China’s number of new investors grew in April at slowest pace in 13 mths

Beijing, China

The number of China’s new investors grew in April at its slowest pace in 13 months, hit by a lack of upside momentum for the stock market and persistent worries over policy tightening.

The number of new investors for the A-share market increased by 1.7 million in April, or 3.1% year-on-year, its slowest since March 2020, data from the China Securities Depository and Clearing Corporation Limited (CSDC) showed.

Total investors stood at 185.6 million by April, up 12.5% on the year, it added.

The benchmark CSI300 index closed up 2.4% on Friday, but was 14% off an all-time high hit on Feb. 18, as worries over lofty valuations, policy tightening and Sino-U.S. tension weighed on sentiment.

The index has been trading in narrow ranges since early March, when it tumbled as much as 17% from its record high, dampening investor appetite for equities.

Analysts and traders said the stock market would probably remain rangebound, given inflation worries and the central bank’s tightening bias, thanks to a solid economic recovery from the coronavirus outbreak.

The central bank tightening will not be very strong in the short term, although inflation expectations will still dampen market sentiment to some extent, Vanho Securities analysts said in a note.

Chinese money and lending data on Wednesday showed bank lending and broader credit slowed more than expected in April as the central bank gradually scales back pandemic-drive stimulus.

Reuters

Singapore Reporter/s

In Singapore, we are looking to double our reporting team by this year-end to comprehensively cover the fast-moving world of funded startups and VC, PE & M&A deals. We want reporters who can tell our readers what is really happening in these sectors and why it matters to markets, companies and consumers. The ability to write precisely and urgently is crucial for these roles. Ideal candidates must have to ability to work in a collaborative, dynamic, and fast-changing environment. We want our new hires to be digitally savvy and ready to experiment with new forms of storytelling. Most importantly, we are looking for hard-hitting reporters who work well in a team. Collaboration and collegiality are a must.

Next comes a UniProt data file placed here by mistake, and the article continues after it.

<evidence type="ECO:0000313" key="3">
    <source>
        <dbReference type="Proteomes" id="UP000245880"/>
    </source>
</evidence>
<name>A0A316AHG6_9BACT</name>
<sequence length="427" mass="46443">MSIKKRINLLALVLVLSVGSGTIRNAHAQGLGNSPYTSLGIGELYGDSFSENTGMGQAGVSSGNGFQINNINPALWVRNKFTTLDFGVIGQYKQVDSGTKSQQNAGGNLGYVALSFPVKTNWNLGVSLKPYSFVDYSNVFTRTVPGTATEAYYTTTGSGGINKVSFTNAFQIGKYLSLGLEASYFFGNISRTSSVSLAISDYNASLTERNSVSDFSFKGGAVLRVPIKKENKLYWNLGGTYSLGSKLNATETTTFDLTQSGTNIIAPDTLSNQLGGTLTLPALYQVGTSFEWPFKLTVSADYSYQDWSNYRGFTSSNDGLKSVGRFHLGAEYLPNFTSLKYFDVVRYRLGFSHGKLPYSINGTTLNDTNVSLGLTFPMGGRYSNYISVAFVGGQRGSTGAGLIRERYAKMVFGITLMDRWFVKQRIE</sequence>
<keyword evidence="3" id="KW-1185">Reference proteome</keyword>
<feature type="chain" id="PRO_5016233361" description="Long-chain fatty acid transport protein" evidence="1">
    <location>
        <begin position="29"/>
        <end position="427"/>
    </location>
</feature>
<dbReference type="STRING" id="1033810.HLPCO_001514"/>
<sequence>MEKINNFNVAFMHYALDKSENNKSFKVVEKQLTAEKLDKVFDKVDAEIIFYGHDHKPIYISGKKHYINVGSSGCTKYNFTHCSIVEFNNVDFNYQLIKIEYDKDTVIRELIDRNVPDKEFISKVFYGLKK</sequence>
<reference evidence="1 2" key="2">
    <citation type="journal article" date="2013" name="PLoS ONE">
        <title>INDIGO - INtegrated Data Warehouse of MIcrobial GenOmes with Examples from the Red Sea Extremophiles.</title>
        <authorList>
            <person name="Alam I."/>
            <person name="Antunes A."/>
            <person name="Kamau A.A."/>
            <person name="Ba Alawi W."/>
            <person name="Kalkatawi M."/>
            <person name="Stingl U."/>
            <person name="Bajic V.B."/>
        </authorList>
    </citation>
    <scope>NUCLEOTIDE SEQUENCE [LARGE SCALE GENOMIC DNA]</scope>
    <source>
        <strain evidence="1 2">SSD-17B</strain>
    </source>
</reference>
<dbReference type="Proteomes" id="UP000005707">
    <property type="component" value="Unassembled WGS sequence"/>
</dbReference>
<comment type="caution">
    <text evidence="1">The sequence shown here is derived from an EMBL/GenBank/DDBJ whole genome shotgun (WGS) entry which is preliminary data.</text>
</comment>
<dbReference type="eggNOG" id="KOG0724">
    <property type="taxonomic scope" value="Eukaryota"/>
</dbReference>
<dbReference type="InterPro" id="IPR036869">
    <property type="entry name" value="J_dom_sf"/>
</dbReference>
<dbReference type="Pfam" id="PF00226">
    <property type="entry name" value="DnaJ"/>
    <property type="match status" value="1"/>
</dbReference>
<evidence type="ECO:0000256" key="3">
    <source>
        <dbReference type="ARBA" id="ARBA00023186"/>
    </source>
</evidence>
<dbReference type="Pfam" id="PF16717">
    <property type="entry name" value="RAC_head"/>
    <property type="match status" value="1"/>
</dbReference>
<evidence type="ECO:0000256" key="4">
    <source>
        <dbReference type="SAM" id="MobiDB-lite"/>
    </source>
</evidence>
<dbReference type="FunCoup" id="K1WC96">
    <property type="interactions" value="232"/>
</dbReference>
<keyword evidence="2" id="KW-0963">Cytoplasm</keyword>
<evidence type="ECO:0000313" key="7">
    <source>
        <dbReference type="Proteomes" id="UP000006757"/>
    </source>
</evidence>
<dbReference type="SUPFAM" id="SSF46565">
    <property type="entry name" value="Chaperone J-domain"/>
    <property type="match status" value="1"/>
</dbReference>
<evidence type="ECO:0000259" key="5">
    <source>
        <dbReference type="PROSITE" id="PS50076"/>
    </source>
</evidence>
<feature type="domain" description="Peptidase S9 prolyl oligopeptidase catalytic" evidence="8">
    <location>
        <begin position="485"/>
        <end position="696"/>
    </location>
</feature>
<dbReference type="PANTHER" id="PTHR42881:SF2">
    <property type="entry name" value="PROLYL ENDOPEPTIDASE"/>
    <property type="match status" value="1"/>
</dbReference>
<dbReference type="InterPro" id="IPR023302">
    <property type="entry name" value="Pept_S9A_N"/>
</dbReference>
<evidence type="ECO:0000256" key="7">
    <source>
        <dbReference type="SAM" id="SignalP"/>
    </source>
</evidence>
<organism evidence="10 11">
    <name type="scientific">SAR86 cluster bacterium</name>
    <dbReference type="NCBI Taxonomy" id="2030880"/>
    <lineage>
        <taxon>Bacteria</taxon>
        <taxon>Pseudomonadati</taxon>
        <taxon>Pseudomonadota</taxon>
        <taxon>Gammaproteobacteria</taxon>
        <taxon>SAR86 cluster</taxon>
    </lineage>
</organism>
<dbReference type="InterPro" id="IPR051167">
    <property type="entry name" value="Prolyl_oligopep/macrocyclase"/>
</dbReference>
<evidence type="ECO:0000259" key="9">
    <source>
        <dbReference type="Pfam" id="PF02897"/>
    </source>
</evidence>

Following vacancies can be applied for (only in Singapore).

Following vacancies can be applied for (only in Singapore).   

  • A reporter to track companies/startups that have raised private capital, and have the potential to become unicorns. SEA currently has over 40 companies with a valuation of over $100 million and under $1 billion.
  • A reporter who can get behind the scenes and reveal how funding rounds are put together, or why they’ve failed to materialise. She/he in this role will largely focus on long-format stories. 
  • A journalist to track special situations funds, distressed debt and private credit (from the PE angle) across Asia.

Singapore Reporter/s

In Singapore, we are looking to double our reporting team by this year-end to comprehensively cover the fast-moving world of funded startups and VC, PE & M&A deals. We want reporters who can tell our readers what is really happening in these sectors and why it matters to markets, companies and consumers. The ability to write precisely and urgently is crucial for these roles. Ideal candidates must have to ability to work in a collaborative, dynamic, and fast-changing environment. We want our new hires to be digitally savvy and ready to experiment with new forms of storytelling. Most importantly, we are looking for hard-hitting reporters who work well in a team. Collaboration and collegiality are a must.

Following vacancies can be applied for (only in Singapore).

Following vacancies can be applied for (only in Singapore).   

  • A reporter to track companies/startups that have raised private capital, and have the potential to become unicorns. SEA currently has over 40 companies with a valuation of over $100 million and under $1 billion.
  • A reporter who can get behind the scenes and reveal how funding rounds are put together, or why they’ve failed to materialise. She/he in this role will largely focus on long-format stories. 
  • A journalist to track special situations funds, distressed debt and private credit (from the PE angle) across Asia.